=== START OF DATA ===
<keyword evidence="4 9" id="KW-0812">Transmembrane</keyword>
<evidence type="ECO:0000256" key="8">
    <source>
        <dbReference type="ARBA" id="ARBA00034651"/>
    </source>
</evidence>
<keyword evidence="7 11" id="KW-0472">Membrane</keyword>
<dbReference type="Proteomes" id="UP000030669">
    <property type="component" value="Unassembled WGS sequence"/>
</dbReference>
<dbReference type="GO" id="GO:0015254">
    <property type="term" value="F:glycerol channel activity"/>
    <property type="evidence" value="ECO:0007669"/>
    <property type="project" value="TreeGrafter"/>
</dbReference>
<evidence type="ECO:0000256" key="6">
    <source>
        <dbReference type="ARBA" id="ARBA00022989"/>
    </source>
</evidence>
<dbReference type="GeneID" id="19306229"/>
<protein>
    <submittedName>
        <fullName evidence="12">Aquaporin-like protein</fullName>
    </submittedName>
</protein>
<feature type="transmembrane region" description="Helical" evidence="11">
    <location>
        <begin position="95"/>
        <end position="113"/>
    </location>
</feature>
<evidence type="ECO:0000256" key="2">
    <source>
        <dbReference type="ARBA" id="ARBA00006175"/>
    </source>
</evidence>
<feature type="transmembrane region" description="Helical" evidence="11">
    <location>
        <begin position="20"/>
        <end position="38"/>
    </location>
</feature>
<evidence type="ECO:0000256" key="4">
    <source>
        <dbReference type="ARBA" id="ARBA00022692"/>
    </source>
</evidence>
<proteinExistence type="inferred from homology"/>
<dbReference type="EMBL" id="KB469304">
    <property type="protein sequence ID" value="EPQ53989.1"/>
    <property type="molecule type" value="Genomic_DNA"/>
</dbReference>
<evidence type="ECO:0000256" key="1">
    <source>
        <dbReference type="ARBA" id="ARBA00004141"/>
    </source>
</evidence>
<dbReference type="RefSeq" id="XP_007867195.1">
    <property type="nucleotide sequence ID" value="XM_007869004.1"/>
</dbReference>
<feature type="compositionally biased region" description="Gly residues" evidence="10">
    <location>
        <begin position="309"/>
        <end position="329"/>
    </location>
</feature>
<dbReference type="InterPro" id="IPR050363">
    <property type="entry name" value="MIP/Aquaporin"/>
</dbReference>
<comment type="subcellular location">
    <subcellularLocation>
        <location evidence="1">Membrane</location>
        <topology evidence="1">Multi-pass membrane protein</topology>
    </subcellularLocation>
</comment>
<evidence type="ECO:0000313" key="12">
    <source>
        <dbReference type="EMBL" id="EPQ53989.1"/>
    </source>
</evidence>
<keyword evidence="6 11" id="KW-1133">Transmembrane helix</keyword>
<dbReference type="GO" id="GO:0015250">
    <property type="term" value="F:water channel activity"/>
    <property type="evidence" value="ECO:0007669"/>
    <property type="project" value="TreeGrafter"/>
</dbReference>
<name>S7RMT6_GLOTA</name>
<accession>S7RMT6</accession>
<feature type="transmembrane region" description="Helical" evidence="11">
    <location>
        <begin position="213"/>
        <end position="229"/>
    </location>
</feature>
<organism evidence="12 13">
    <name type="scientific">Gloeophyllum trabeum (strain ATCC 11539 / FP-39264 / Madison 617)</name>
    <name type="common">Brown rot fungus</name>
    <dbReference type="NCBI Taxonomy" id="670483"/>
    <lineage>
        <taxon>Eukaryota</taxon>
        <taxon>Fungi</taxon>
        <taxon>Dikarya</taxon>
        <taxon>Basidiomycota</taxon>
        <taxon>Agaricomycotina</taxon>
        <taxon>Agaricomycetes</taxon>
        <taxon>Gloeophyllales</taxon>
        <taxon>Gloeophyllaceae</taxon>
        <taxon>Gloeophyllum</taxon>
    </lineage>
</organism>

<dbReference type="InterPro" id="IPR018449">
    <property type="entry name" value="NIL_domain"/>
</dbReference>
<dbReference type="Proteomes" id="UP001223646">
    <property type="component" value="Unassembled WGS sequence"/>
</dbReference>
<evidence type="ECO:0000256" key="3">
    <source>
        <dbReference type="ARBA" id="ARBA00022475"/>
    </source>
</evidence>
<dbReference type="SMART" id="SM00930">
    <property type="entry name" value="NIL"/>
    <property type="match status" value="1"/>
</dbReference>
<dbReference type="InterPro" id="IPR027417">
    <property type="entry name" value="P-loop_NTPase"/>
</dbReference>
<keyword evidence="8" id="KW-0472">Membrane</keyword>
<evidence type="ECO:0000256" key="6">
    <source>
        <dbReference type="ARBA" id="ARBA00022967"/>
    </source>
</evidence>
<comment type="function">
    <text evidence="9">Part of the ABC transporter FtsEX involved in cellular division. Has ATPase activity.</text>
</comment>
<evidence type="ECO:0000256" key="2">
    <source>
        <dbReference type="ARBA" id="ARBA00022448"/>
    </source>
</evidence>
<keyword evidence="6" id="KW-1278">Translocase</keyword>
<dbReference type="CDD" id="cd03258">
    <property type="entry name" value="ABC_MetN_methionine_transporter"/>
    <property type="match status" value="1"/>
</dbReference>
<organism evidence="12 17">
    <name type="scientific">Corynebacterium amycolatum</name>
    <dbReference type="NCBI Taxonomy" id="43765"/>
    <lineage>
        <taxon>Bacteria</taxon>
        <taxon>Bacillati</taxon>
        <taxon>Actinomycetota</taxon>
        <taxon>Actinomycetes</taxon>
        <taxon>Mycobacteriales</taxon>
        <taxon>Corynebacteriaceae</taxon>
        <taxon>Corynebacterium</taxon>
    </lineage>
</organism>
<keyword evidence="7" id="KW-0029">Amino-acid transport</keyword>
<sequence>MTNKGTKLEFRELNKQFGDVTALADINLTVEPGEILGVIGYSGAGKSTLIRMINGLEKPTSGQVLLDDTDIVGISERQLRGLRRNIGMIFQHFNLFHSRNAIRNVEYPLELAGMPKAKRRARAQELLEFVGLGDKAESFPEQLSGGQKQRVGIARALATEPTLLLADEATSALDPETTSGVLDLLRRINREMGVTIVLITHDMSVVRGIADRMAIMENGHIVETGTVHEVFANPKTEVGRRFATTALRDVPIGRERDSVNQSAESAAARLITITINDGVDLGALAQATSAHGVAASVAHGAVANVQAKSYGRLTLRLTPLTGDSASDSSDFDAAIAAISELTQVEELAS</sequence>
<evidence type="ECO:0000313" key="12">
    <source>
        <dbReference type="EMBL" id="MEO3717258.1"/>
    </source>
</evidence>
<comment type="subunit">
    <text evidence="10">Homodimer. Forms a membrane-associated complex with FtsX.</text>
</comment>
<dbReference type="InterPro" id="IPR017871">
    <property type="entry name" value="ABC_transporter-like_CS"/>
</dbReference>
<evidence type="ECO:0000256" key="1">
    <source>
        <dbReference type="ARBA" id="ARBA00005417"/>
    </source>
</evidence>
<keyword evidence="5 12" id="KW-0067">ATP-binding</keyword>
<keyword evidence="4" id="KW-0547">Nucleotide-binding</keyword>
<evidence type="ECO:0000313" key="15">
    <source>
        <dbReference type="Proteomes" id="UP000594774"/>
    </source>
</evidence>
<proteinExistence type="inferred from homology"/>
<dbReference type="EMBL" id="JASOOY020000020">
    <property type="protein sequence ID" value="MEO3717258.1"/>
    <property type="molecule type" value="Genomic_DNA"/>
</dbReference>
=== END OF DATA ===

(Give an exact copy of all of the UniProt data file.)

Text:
<keyword evidence="4 9" id="KW-0812">Transmembrane</keyword>
<evidence type="ECO:0000256" key="8">
    <source>
        <dbReference type="ARBA" id="ARBA00034651"/>
    </source>
</evidence>
<keyword evidence="7 11" id="KW-0472">Membrane</keyword>
<dbReference type="Proteomes" id="UP000030669">
    <property type="component" value="Unassembled WGS sequence"/>
</dbReference>
<dbReference type="GO" id="GO:0015254">
    <property type="term" value="F:glycerol channel activity"/>
    <property type="evidence" value="ECO:0007669"/>
    <property type="project" value="TreeGrafter"/>
</dbReference>
<evidence type="ECO:0000256" key="6">
    <source>
        <dbReference type="ARBA" id="ARBA00022989"/>
    </source>
</evidence>
<dbReference type="GeneID" id="19306229"/>
<protein>
    <submittedName>
        <fullName evidence="12">Aquaporin-like protein</fullName>
    </submittedName>
</protein>
<feature type="transmembrane region" description="Helical" evidence="11">
    <location>
        <begin position="95"/>
        <end position="113"/>
    </location>
</feature>
<evidence type="ECO:0000256" key="2">
    <source>
        <dbReference type="ARBA" id="ARBA00006175"/>
    </source>
</evidence>
<feature type="transmembrane region" description="Helical" evidence="11">
    <location>
        <begin position="20"/>
        <end position="38"/>
    </location>
</feature>
<evidence type="ECO:0000256" key="4">
    <source>
        <dbReference type="ARBA" id="ARBA00022692"/>
    </source>
</evidence>
<proteinExistence type="inferred from homology"/>
<dbReference type="EMBL" id="KB469304">
    <property type="protein sequence ID" value="EPQ53989.1"/>
    <property type="molecule type" value="Genomic_DNA"/>
</dbReference>
<evidence type="ECO:0000256" key="1">
    <source>
        <dbReference type="ARBA" id="ARBA00004141"/>
    </source>
</evidence>
<dbReference type="RefSeq" id="XP_007867195.1">
    <property type="nucleotide sequence ID" value="XM_007869004.1"/>
</dbReference>
<feature type="compositionally biased region" description="Gly residues" evidence="10">
    <location>
        <begin position="309"/>
        <end position="329"/>
    </location>
</feature>
<dbReference type="InterPro" id="IPR050363">
    <property type="entry name" value="MIP/Aquaporin"/>
</dbReference>
<comment type="subcellular location">
    <subcellularLocation>
        <location evidence="1">Membrane</location>
        <topology evidence="1">Multi-pass membrane protein</topology>
    </subcellularLocation>
</comment>
<evidence type="ECO:0000313" key="12">
    <source>
        <dbReference type="EMBL" id="EPQ53989.1"/>
    </source>
</evidence>
<keyword evidence="6 11" id="KW-1133">Transmembrane helix</keyword>
<dbReference type="GO" id="GO:0015250">
    <property type="term" value="F:water channel activity"/>
    <property type="evidence" value="ECO:0007669"/>
    <property type="project" value="TreeGrafter"/>
</dbReference>
<name>S7RMT6_GLOTA</name>
<accession>S7RMT6</accession>
<feature type="transmembrane region" description="Helical" evidence="11">
    <location>
        <begin position="213"/>
        <end position="229"/>
    </location>
</feature>
<organism evidence="12 13">
    <name type="scientific">Gloeophyllum trabeum (strain ATCC 11539 / FP-39264 / Madison 617)</name>
    <name type="common">Brown rot fungus</name>
    <dbReference type="NCBI Taxonomy" id="670483"/>
    <lineage>
        <taxon>Eukaryota</taxon>
        <taxon>Fungi</taxon>
        <taxon>Dikarya</taxon>
        <taxon>Basidiomycota</taxon>
        <taxon>Agaricomycotina</taxon>
        <taxon>Agaricomycetes</taxon>
        <taxon>Gloeophyllales</taxon>
        <taxon>Gloeophyllaceae</taxon>
        <taxon>Gloeophyllum</taxon>
    </lineage>
</organism>

<dbReference type="InterPro" id="IPR018449">
    <property type="entry name" value="NIL_domain"/>
</dbReference>
<dbReference type="Proteomes" id="UP001223646">
    <property type="component" value="Unassembled WGS sequence"/>
</dbReference>
<evidence type="ECO:0000256" key="3">
    <source>
        <dbReference type="ARBA" id="ARBA00022475"/>
    </source>
</evidence>
<dbReference type="SMART" id="SM00930">
    <property type="entry name" value="NIL"/>
    <property type="match status" value="1"/>
</dbReference>
<dbReference type="InterPro" id="IPR027417">
    <property type="entry name" value="P-loop_NTPase"/>
</dbReference>
<keyword evidence="8" id="KW-0472">Membrane</keyword>
<evidence type="ECO:0000256" key="6">
    <source>
        <dbReference type="ARBA" id="ARBA00022967"/>
    </source>
</evidence>
<comment type="function">
    <text evidence="9">Part of the ABC transporter FtsEX involved in cellular division. Has ATPase activity.</text>
</comment>
<evidence type="ECO:0000256" key="2">
    <source>
        <dbReference type="ARBA" id="ARBA00022448"/>
    </source>
</evidence>
<keyword evidence="6" id="KW-1278">Translocase</keyword>
<dbReference type="CDD" id="cd03258">
    <property type="entry name" value="ABC_MetN_methionine_transporter"/>
    <property type="match status" value="1"/>
</dbReference>
<organism evidence="12 17">
    <name type="scientific">Corynebacterium amycolatum</name>
    <dbReference type="NCBI Taxonomy" id="43765"/>
    <lineage>
        <taxon>Bacteria</taxon>
        <taxon>Bacillati</taxon>
        <taxon>Actinomycetota</taxon>
        <taxon>Actinomycetes</taxon>
        <taxon>Mycobacteriales</taxon>
        <taxon>Corynebacteriaceae</taxon>
        <taxon>Corynebacterium</taxon>
    </lineage>
</organism>
<keyword evidence="7" id="KW-0029">Amino-acid transport</keyword>
<sequence>MTNKGTKLEFRELNKQFGDVTALADINLTVEPGEILGVIGYSGAGKSTLIRMINGLEKPTSGQVLLDDTDIVGISERQLRGLRRNIGMIFQHFNLFHSRNAIRNVEYPLELAGMPKAKRRARAQELLEFVGLGDKAESFPEQLSGGQKQRVGIARALATEPTLLLADEATSALDPETTSGVLDLLRRINREMGVTIVLITHDMSVVRGIADRMAIMENGHIVETGTVHEVFANPKTEVGRRFATTALRDVPIGRERDSVNQSAESAAARLITITINDGVDLGALAQATSAHGVAASVAHGAVANVQAKSYGRLTLRLTPLTGDSASDSSDFDAAIAAISELTQVEELAS</sequence>
<evidence type="ECO:0000313" key="12">
    <source>
        <dbReference type="EMBL" id="MEO3717258.1"/>
    </source>
</evidence>
<comment type="subunit">
    <text evidence="10">Homodimer. Forms a membrane-associated complex with FtsX.</text>
</comment>
<dbReference type="InterPro" id="IPR017871">
    <property type="entry name" value="ABC_transporter-like_CS"/>
</dbReference>
<evidence type="ECO:0000256" key="1">
    <source>
        <dbReference type="ARBA" id="ARBA00005417"/>
    </source>
</evidence>
<keyword evidence="5 12" id="KW-0067">ATP-binding</keyword>
<keyword evidence="4" id="KW-0547">Nucleotide-binding</keyword>
<evidence type="ECO:0000313" key="15">
    <source>
        <dbReference type="Proteomes" id="UP000594774"/>
    </source>
</evidence>
<proteinExistence type="inferred from homology"/>
<dbReference type="EMBL" id="JASOOY020000020">
    <property type="protein sequence ID" value="MEO3717258.1"/>
    <property type="molecule type" value="Genomic_DNA"/>
</dbReference>